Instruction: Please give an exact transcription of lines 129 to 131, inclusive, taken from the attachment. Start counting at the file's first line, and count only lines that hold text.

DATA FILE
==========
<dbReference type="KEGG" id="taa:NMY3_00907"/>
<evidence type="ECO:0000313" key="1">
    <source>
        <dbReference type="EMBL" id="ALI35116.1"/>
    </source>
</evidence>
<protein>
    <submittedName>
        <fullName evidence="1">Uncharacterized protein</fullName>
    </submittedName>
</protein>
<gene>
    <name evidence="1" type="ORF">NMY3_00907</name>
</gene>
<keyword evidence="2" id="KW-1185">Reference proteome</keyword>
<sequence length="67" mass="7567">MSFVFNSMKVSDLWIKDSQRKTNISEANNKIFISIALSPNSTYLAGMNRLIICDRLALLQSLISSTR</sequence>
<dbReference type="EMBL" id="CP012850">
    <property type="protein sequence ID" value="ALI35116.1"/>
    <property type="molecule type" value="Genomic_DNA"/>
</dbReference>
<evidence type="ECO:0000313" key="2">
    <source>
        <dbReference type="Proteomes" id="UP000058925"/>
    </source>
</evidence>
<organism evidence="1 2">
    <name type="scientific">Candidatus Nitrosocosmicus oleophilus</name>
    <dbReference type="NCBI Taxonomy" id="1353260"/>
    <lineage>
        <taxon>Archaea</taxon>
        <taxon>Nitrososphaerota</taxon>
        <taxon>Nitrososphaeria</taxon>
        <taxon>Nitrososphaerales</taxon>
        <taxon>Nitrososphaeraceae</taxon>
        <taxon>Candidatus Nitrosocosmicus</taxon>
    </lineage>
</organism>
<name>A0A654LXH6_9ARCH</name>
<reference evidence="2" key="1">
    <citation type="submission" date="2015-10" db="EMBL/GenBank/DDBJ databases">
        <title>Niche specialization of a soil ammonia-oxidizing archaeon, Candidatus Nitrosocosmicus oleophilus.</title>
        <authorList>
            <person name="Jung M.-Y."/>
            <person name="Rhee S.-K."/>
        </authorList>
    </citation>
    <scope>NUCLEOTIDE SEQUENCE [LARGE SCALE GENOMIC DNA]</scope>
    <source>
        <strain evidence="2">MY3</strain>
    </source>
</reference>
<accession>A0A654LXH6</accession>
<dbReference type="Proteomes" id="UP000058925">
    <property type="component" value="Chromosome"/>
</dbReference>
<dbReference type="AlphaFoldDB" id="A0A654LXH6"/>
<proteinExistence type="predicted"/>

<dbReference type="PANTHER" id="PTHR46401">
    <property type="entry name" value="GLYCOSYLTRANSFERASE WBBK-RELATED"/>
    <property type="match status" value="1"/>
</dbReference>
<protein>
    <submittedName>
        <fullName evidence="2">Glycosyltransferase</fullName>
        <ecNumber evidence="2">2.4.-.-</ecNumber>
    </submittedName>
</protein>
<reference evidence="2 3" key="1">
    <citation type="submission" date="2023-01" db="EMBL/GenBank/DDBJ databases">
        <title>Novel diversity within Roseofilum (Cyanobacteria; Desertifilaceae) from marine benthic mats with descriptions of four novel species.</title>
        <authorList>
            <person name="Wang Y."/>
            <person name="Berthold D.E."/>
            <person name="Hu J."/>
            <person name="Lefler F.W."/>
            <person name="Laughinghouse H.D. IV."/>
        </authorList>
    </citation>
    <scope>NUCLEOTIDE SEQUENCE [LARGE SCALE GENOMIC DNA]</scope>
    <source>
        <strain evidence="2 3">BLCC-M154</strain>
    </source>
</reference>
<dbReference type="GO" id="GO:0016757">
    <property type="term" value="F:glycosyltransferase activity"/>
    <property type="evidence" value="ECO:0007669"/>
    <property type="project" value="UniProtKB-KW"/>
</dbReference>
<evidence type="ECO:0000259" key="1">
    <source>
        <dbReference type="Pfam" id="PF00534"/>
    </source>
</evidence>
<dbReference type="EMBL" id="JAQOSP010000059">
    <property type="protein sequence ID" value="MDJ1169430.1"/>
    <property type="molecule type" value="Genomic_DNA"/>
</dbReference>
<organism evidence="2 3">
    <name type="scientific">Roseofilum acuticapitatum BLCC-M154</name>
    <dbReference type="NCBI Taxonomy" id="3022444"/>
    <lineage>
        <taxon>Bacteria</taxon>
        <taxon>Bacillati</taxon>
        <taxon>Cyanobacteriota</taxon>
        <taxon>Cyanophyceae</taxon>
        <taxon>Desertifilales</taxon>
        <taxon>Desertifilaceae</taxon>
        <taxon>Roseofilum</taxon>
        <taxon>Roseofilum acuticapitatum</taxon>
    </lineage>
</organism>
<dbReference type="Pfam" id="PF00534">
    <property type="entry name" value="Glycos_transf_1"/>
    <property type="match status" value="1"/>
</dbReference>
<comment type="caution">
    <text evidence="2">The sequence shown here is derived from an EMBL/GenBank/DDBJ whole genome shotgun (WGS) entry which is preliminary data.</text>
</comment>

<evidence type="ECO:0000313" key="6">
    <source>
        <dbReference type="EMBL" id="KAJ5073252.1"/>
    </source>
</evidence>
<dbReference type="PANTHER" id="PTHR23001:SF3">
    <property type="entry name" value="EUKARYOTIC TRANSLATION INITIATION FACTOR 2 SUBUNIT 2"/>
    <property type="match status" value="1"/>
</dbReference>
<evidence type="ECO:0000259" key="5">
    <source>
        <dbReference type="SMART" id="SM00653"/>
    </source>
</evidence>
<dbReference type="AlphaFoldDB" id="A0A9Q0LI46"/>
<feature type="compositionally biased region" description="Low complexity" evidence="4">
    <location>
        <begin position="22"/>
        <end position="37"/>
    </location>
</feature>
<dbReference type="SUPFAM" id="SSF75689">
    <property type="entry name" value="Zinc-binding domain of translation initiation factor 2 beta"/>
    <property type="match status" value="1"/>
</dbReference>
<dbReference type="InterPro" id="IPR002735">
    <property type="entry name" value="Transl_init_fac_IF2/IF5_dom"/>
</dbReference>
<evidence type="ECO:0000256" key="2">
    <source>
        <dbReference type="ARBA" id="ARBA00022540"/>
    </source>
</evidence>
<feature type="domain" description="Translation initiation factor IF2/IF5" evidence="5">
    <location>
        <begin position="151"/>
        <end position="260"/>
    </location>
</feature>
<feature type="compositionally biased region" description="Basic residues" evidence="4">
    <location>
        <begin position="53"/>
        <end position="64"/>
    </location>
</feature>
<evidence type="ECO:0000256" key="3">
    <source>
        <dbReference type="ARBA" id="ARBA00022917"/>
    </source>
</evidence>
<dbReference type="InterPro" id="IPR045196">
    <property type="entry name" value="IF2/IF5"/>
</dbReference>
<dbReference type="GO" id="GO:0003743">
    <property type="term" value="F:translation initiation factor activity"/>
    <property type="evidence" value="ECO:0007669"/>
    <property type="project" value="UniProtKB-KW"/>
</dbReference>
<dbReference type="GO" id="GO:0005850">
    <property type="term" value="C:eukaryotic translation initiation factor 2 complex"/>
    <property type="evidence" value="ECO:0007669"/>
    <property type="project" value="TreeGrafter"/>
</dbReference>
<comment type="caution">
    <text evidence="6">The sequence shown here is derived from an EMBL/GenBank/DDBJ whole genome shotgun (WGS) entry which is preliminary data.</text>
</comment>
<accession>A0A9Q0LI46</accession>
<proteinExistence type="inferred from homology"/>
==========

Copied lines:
    <source>
        <dbReference type="SMART" id="SM00653"/>
    </source>